There has been some confusion in the minds of railway enthusiasts between this gun and the Union railway gun used at the siege of Petersburg, mounted on a fourteen-wheel wagon (see the United States of America chapter). The latter gun, however, is clearly protected by timber baulks alone, even if they do cover the sides as well as the front, and there is no covering of iron as mentioned in all the accounts of the Confederate piece.
Accounts differed as to its effects in action, and certainly the Union commanders did not make much of it in their reports. But then, mentioning the attack of an unstoppable railway weapon adding to the debacle of the battle would be like rubbing salt in one’s own wounds. After the battle, presumably recognising its tactical drawbacks, the Confederate Navy retrieved their valuable gun and the platform would be returned to freight work.
Military technology is likely to be transferred to the enemy whenever it is used against them. Through battle the enemy at least learn of the existence and capabilities of the weapons and techniques used against them, and may attempt even on that basis to reproduce them. Thus Cato was said (by Pliny, NH pref. 30) to have been educated by Hannibal, as well as by Scipio. Or they may capture a specimen and/or people who know how to use it, and copy that with advice from the captive(s). If they do secure a specimen, they will also know more of its shortcomings (every weapon has some). The Nervii learned how to make siege-works by watching the Romans and being instructed by prisoners of war; Caesar elsewhere commented that they were very good at copying, and were inventive too, and some technologies could be transferred simply by intelligent copying. That, no doubt, was one method by which catapult technology was diffused, and would explain why some worked well and some did not.
The Romans were extremely adept at adopting technologies from peoples they conquered. In this process pragmatism was apparently unhindered by prejudice, and the best of ancient technology, wherever it originated, was absorbed into Roman traditions, where it met, modified, and was modified by other technologies, old and new. Their armor and weapons were in constant evolution because of contact and conflict with other peoples. For example, most forms of “Roman” helmet seem to have been based on Celtic designs, the pilum may have originated with the Etruscans, “Moorish” javelins came from Africa, and cataphract cavalry-archers were adopted from the Persian/Parthian tradition. The emperor Antoninos was nicknamed Caracalla after the Celtic or Germanic word for a type of cloak that he adopted and adapted—a full-length hoody. Sometimes the debt was explicit and acknowledged, for example, Polybios tells how the Romans first learned to build a fleet by copying a Karthaginian vessel that ran aground, and later copied Rhodian ships. Centuries later Vegetius added that experience in battle showed the Romans that their Liburnian allies’ warships were of a better design than anyone else’s, including their own, and as a result the Romans copied both the design and the name.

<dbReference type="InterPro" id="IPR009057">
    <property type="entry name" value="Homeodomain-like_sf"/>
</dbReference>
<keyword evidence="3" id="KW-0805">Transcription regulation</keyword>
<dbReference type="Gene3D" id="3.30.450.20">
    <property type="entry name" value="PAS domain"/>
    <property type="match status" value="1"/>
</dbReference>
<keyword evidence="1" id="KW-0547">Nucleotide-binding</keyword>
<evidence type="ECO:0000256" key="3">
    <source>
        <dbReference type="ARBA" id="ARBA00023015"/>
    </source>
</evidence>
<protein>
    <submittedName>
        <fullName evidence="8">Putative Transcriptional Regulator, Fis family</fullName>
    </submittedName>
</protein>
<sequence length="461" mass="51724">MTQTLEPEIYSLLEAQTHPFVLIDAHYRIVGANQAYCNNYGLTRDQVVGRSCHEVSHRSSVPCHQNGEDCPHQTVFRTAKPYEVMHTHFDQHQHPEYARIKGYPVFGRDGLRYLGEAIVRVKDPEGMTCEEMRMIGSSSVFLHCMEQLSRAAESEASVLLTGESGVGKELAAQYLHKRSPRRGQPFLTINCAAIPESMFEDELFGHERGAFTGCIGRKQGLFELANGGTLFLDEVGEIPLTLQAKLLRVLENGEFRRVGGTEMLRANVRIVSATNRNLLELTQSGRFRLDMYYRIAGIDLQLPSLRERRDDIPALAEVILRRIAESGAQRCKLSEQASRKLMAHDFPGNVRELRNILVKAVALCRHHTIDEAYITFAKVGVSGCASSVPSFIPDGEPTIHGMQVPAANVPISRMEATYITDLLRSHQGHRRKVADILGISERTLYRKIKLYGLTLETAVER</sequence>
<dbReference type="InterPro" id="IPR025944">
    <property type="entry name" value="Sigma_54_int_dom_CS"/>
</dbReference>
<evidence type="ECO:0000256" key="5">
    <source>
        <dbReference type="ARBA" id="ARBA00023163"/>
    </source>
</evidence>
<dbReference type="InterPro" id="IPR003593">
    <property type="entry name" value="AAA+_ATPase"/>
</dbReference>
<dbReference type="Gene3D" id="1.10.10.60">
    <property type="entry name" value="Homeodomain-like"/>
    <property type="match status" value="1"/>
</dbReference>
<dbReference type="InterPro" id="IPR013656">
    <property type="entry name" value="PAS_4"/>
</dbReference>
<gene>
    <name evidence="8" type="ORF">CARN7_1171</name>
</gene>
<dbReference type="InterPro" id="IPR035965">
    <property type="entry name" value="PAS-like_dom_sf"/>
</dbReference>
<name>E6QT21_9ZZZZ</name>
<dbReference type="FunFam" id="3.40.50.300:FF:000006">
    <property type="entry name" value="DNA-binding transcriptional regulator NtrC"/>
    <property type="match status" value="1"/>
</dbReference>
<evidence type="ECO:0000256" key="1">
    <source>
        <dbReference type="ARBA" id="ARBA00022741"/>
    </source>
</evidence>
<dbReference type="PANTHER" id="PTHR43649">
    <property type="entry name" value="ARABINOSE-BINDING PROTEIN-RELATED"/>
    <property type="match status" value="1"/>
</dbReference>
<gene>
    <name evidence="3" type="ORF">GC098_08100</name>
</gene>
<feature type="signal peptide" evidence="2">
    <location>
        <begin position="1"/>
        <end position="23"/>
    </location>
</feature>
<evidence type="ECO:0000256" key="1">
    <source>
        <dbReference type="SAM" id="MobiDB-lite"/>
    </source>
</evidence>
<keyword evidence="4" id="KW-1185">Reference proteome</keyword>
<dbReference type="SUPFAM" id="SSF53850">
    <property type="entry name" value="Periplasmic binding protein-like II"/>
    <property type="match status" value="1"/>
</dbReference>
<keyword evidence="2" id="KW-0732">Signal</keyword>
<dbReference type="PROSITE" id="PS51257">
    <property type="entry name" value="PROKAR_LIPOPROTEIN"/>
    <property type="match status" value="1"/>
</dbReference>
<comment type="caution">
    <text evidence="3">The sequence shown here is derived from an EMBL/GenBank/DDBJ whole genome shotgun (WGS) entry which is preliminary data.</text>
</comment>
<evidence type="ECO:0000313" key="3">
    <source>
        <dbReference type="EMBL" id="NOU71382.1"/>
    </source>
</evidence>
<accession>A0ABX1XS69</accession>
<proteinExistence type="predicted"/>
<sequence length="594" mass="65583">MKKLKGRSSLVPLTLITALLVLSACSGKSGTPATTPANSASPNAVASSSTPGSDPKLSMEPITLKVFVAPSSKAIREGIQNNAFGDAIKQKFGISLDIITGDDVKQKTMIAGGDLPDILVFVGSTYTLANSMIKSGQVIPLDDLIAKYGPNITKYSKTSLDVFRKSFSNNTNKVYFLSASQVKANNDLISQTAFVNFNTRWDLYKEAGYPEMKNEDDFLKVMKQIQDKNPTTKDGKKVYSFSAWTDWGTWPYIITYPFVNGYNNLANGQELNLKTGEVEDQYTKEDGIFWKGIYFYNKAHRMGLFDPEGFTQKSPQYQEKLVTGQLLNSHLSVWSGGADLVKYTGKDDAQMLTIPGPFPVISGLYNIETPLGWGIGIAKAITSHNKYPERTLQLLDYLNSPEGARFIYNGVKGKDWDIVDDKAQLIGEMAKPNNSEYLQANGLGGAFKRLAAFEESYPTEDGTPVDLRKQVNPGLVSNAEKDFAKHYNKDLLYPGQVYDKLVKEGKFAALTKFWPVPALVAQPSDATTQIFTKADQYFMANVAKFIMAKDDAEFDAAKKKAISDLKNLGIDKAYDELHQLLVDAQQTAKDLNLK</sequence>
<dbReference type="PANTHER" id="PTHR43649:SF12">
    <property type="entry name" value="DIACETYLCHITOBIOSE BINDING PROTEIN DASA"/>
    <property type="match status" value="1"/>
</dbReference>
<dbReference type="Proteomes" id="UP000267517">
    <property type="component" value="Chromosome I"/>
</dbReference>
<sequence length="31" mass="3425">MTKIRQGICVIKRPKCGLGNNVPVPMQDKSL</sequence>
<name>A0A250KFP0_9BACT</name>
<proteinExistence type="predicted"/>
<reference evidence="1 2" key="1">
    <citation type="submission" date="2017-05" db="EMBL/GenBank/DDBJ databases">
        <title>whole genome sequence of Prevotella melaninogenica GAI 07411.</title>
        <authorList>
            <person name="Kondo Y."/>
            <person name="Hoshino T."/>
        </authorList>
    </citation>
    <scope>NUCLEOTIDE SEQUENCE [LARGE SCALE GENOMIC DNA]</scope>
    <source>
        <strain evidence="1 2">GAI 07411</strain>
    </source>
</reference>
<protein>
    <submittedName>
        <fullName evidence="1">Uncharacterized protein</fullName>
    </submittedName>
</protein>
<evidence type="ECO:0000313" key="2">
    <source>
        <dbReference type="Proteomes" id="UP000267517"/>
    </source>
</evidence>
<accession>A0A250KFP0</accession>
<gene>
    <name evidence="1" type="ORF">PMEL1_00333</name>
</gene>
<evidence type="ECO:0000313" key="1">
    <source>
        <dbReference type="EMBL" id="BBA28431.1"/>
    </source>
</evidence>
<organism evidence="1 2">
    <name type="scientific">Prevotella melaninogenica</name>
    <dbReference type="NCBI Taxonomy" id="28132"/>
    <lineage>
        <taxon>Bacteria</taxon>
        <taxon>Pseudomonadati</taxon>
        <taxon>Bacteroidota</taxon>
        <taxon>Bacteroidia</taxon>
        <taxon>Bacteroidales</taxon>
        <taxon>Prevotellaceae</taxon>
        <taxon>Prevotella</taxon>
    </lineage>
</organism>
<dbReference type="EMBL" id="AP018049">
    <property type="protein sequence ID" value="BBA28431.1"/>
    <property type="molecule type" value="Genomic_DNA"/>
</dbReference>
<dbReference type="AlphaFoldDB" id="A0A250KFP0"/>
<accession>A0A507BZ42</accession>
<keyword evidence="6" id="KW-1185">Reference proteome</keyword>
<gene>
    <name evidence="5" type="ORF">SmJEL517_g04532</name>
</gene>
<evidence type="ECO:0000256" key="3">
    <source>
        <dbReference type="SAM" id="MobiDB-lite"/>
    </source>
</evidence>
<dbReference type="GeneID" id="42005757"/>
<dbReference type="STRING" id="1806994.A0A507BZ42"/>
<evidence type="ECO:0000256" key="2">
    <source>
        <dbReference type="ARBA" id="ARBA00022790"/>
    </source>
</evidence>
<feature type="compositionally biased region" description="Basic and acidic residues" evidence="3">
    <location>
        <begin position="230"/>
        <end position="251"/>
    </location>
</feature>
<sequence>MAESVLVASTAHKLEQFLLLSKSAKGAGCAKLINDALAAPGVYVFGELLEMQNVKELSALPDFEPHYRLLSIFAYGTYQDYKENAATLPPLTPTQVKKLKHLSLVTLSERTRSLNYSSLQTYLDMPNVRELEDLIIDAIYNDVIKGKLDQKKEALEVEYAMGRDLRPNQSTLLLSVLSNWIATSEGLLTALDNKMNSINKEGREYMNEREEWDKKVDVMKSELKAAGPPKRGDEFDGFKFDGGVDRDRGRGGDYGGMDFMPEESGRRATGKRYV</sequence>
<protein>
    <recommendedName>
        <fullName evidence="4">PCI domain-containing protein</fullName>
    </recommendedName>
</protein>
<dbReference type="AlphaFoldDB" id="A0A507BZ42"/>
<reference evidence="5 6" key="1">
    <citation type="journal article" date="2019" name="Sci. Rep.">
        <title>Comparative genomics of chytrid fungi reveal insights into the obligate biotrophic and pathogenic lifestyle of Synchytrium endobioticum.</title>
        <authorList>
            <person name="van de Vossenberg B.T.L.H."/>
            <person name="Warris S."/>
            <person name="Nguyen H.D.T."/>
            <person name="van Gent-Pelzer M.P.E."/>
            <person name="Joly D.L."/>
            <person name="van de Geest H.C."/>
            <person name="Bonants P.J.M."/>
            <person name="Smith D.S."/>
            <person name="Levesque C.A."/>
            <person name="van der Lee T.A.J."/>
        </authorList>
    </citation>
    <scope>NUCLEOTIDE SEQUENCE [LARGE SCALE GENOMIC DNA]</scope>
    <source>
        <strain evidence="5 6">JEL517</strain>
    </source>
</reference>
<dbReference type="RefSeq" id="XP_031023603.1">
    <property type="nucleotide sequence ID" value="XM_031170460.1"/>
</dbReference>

The Egyptians were reputed by Caesar so good at copying Roman tools and techniques that “no sooner had they seen what was being done by us than they would reproduce it with such cunning” that they seemed to be the originators. Away from the southern Mediterranean, in northern Europe, the Batavians, who were evidently much less skilled than the Egyptians at copying by sight, used deserters and captives to teach them how to make and use Roman siege engines and sheds. The Romans’ expertise with catapults meant that such “crude” machines were soon destroyed by Roman shot or firebrand, but the Batavians in due course became the Germans’ artillery experts, and other German tribal leaders asked them to build machines and siege works for later campaigns. It is likely that engineers, usually stationed by their machines, were captured if not killed whenever machines were captured; thus we are told that one of Pompey’s chief engineers, one L. Vibullius Rufus, twice fell into Caesar’s hands. Another method of technology transfer through battle was by accident, so to speak. Hanno moved Utica’s artillery to his camp, after (as he thought) chasing away the mercenaries who were besieging the town, but while he and most of his forces were celebrating in said town, the mercenaries came back and seized his camp, and thus obtained both his and the town’s artillery. Some Spaniards, after causing a Roman force to abandon its camp under cover of dark, entered the deserted camp and armed themselves with the equipment that had been left behind “in the confusion.” The Iapydes of the transalpine region used against Augustus Roman machines that they found lying around some years earlier, after a civil war clash in their territory between Brutus, on the one hand, and Antony and Octavian on the other. The tale of Bousas, who taught the Avars how to build helepoleis, siege towers, is another example.